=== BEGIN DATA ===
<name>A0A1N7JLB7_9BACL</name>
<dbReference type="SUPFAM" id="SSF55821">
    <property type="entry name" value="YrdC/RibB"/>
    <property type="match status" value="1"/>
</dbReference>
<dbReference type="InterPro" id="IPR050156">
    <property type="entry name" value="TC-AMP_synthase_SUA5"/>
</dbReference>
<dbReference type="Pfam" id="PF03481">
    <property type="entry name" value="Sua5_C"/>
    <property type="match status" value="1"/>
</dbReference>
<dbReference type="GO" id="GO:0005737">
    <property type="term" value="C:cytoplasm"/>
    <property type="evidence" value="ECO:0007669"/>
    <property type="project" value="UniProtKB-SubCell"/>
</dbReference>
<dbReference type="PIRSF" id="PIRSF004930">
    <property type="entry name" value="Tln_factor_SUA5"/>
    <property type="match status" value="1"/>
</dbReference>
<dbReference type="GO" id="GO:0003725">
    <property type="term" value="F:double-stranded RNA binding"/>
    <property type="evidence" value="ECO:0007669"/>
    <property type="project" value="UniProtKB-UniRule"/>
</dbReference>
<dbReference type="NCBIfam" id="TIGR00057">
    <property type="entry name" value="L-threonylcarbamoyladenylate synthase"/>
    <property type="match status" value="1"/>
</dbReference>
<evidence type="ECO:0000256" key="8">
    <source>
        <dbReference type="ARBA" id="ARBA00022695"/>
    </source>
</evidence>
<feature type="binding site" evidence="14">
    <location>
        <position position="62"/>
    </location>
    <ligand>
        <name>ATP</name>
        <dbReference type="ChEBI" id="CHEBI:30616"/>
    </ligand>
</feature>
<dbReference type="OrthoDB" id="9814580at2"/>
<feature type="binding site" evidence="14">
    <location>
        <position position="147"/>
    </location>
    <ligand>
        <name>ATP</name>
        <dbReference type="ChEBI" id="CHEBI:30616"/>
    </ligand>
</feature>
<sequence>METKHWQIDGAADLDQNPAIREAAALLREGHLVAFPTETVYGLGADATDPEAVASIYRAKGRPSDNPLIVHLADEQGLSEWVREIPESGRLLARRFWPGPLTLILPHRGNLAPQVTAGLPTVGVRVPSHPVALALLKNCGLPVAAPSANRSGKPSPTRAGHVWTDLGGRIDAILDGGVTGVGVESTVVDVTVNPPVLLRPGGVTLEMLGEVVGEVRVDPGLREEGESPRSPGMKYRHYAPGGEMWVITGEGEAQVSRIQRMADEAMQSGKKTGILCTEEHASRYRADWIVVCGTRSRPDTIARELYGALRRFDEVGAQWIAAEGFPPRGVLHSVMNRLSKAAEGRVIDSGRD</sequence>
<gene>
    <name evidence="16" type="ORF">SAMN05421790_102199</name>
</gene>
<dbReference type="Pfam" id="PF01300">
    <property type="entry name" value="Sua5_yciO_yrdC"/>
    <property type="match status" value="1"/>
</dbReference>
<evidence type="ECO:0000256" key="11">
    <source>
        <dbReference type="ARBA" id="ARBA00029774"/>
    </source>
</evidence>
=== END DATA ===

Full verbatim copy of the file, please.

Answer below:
<name>A0A1N7JLB7_9BACL</name>
<dbReference type="SUPFAM" id="SSF55821">
    <property type="entry name" value="YrdC/RibB"/>
    <property type="match status" value="1"/>
</dbReference>
<dbReference type="InterPro" id="IPR050156">
    <property type="entry name" value="TC-AMP_synthase_SUA5"/>
</dbReference>
<dbReference type="Pfam" id="PF03481">
    <property type="entry name" value="Sua5_C"/>
    <property type="match status" value="1"/>
</dbReference>
<dbReference type="GO" id="GO:0005737">
    <property type="term" value="C:cytoplasm"/>
    <property type="evidence" value="ECO:0007669"/>
    <property type="project" value="UniProtKB-SubCell"/>
</dbReference>
<dbReference type="PIRSF" id="PIRSF004930">
    <property type="entry name" value="Tln_factor_SUA5"/>
    <property type="match status" value="1"/>
</dbReference>
<dbReference type="GO" id="GO:0003725">
    <property type="term" value="F:double-stranded RNA binding"/>
    <property type="evidence" value="ECO:0007669"/>
    <property type="project" value="UniProtKB-UniRule"/>
</dbReference>
<dbReference type="NCBIfam" id="TIGR00057">
    <property type="entry name" value="L-threonylcarbamoyladenylate synthase"/>
    <property type="match status" value="1"/>
</dbReference>
<evidence type="ECO:0000256" key="8">
    <source>
        <dbReference type="ARBA" id="ARBA00022695"/>
    </source>
</evidence>
<feature type="binding site" evidence="14">
    <location>
        <position position="62"/>
    </location>
    <ligand>
        <name>ATP</name>
        <dbReference type="ChEBI" id="CHEBI:30616"/>
    </ligand>
</feature>
<dbReference type="OrthoDB" id="9814580at2"/>
<feature type="binding site" evidence="14">
    <location>
        <position position="147"/>
    </location>
    <ligand>
        <name>ATP</name>
        <dbReference type="ChEBI" id="CHEBI:30616"/>
    </ligand>
</feature>
<sequence>METKHWQIDGAADLDQNPAIREAAALLREGHLVAFPTETVYGLGADATDPEAVASIYRAKGRPSDNPLIVHLADEQGLSEWVREIPESGRLLARRFWPGPLTLILPHRGNLAPQVTAGLPTVGVRVPSHPVALALLKNCGLPVAAPSANRSGKPSPTRAGHVWTDLGGRIDAILDGGVTGVGVESTVVDVTVNPPVLLRPGGVTLEMLGEVVGEVRVDPGLREEGESPRSPGMKYRHYAPGGEMWVITGEGEAQVSRIQRMADEAMQSGKKTGILCTEEHASRYRADWIVVCGTRSRPDTIARELYGALRRFDEVGAQWIAAEGFPPRGVLHSVMNRLSKAAEGRVIDSGRD</sequence>
<gene>
    <name evidence="16" type="ORF">SAMN05421790_102199</name>
</gene>
<dbReference type="Pfam" id="PF01300">
    <property type="entry name" value="Sua5_yciO_yrdC"/>
    <property type="match status" value="1"/>
</dbReference>
<evidence type="ECO:0000256" key="11">
    <source>
        <dbReference type="ARBA" id="ARBA00029774"/>
    </source>
</evidence>